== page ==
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Whether you are tending a vegetable garden, nurturing your flower beds, or seeding your lawn, a top-quality watering tool can help get the job done with less effort. We spent hours researching the best gadgets and devices for watering, evaluating ease of use, versatility, quality, and value.
Our top picks include the Haws Brass Watering Wand, the Ryobi ONE+ Portable Bucket Top Misting Fan Kit, and the Yard Butler WST-1 Deep Root Drip Irrigation System.
Here are the best watering tools for the yard and garden.
Teknor Apex NeverKink Heavy Duty Garden Hose
Does this hose look familiar? You've probably seen hundreds of them at your friends' and neighbors' homes over the years. The point is, Teknor Apex is a household name, and the brand's NeverKink is a tried-and-true model for yard care and gardening.
This heavy-duty hose boasts long-lasting performance and an ergonomic grip that effortlessly attaches to any outdoor faucet. And as the name suggests, it never kinks. Thanks to crush-resistant couplings, it offers a steady stream of water through twists, turns, and heavy use.
Melnor 5-Pattern Watering Nozzle
Melnor's 5-Pattern Nozzle is the perfect companion for your garden hose. Featuring a rear-trigger design, rubberized grip, and an adjustable spray head, it fits comfortably in your hand as you effortlessly toggle between the five settings to water your plants.
Gilmour 8-Pattern Stationary Sprinkler
You really can't go wrong with the Gilmour Stationary Sprinkler. With eight preset watering patterns and a 35-foot reach in all directions, watering your garden or sod is a breeze. The sturdy metal base keeps it in place, and the user-friendly dial is as easy to use as a kitchen timer.
Best Choice Products 1 Gal. Watering Can
Watering cans don't vary much in terms of their basic design and functionality, but they're not all created equal. We're big fans of this 1-gallon beauty from Best Choice Products, a go-to tool for tending to your potted plants or garden beds.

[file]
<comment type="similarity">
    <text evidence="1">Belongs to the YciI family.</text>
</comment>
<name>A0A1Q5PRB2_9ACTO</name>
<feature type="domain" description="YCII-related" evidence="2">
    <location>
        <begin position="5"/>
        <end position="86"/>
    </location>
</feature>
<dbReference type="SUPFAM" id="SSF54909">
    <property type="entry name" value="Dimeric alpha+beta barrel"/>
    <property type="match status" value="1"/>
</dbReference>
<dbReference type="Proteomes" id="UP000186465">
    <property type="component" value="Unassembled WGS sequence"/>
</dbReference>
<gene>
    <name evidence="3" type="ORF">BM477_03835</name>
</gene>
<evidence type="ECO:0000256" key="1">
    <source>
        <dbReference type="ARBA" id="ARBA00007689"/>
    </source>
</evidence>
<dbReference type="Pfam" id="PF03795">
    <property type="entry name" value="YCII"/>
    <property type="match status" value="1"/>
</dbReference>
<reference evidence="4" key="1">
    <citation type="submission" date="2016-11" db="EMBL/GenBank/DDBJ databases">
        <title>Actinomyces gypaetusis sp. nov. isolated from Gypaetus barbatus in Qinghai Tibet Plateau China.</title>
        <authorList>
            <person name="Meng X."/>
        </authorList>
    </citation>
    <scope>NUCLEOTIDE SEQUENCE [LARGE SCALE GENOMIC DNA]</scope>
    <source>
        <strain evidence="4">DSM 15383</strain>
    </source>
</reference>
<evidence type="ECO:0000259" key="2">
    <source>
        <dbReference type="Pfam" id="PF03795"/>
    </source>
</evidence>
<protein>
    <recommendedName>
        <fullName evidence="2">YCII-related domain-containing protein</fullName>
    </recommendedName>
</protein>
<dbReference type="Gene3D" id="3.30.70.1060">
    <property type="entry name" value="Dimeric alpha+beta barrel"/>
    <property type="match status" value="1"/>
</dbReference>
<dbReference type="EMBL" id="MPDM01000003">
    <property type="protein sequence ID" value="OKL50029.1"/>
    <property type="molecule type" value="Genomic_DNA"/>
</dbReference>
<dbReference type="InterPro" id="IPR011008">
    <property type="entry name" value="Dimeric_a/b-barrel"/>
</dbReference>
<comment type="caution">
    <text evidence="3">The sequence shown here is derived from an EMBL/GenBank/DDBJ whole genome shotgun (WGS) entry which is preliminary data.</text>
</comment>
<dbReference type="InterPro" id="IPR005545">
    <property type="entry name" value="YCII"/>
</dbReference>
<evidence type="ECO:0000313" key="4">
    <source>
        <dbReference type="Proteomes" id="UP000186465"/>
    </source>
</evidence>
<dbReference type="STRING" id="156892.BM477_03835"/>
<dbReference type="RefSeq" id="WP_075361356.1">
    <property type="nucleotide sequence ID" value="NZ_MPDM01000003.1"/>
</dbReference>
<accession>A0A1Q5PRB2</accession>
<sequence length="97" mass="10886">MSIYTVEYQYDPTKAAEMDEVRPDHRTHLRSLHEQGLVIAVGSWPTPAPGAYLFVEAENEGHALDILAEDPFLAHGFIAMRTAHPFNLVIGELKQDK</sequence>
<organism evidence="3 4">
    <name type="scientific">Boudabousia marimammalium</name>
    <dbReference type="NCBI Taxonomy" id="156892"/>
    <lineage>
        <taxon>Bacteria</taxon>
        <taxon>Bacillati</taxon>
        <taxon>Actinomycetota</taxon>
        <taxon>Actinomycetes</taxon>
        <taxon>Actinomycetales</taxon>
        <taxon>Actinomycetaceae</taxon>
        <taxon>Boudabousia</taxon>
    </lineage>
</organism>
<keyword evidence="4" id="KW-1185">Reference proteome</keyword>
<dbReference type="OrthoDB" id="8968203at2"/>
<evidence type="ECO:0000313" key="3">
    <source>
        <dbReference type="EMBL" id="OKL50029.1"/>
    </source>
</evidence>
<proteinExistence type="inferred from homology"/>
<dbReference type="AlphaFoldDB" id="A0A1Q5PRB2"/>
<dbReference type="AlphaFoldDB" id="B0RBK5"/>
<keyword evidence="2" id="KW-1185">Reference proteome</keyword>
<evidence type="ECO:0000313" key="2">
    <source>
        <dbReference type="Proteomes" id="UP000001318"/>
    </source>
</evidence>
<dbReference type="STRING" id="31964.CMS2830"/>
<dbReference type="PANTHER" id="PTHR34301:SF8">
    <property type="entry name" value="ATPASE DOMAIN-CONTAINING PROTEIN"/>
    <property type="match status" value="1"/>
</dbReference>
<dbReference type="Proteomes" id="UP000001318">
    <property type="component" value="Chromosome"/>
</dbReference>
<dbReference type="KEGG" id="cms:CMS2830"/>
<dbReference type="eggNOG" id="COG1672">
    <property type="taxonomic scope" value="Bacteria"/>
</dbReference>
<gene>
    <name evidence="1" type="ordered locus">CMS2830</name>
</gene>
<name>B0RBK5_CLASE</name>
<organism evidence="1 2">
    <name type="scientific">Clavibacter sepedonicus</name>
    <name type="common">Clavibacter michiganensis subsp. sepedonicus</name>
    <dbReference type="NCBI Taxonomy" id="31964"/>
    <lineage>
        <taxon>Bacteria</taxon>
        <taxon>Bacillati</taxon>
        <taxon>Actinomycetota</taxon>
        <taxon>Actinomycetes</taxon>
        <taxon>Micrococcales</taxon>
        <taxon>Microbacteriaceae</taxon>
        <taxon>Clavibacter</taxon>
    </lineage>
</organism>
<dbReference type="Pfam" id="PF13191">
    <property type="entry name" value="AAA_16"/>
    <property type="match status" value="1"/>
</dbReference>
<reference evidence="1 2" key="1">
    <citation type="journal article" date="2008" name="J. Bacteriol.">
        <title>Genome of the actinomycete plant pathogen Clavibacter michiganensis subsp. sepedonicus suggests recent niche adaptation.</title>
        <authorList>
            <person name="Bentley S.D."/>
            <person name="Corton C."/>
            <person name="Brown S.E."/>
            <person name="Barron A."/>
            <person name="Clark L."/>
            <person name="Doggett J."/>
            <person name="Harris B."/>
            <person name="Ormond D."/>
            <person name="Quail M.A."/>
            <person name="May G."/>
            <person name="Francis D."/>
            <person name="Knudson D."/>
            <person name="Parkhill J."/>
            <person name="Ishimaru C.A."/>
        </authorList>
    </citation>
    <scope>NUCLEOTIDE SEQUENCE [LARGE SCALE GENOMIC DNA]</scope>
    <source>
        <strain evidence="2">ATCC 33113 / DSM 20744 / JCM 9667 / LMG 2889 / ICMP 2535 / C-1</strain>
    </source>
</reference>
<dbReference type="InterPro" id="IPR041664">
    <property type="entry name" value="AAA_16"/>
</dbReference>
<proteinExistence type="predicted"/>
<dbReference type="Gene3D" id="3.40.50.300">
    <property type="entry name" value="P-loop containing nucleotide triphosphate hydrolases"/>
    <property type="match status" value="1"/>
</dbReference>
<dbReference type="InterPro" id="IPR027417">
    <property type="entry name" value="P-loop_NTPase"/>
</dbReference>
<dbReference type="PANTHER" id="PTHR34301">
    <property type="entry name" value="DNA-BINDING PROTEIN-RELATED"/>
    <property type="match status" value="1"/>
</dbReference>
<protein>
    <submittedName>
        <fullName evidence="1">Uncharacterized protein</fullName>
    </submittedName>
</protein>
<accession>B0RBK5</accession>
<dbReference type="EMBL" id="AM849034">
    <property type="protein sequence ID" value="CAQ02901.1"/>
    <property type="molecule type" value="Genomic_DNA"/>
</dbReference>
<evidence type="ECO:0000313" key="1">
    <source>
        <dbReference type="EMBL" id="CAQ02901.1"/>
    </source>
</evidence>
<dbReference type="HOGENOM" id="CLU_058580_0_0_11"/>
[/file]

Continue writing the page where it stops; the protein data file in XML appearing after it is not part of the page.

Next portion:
Made of galvanized steel, it's weatherproof and rust-resistant through every season, and you can count on it to last for a year—or maybe even decades. Not only that, but the ergonomic design makes it easy to tote around your property while giving you precise control over how much pours out.
Haws Brass Watering Wand
The Haws Watering Lance is a vintage-inspired gardening tool with a modern flair. It's 24 inches long and weighs 10.5 pounds with an oval-shaped nozzle. A valve at the end of the shaft allows you to turn it on and off and control the water pressure—almost like a handheld shower, but for your flowers, veggies, and shrubs.
Ryobi ONE+ Portable Bucket Top Misting Fan Kit
Plants love mist—it's just a fact of nature—and the Ryobi ONE+ makes it easy to give them what they want. This portable misting fan can be hooked up to your garden hose or placed on top of a water bucket. Best of all, the rechargeable lithium battery and cordless design mean you can place it anywhere around your property, even further than your hose reaches.
Dig Raised Bed Garden Drip Irrigation Kit
If you have raised beds, consider getting the Dig Drip Irrigation Kit. The set comes with a 50-foot drip line with built-in drippers every 9 inches, a pressure regulator, a swivel adapter, and a backflow preventer. It's long enough to water 10 vegetable rows and is super easy to set up.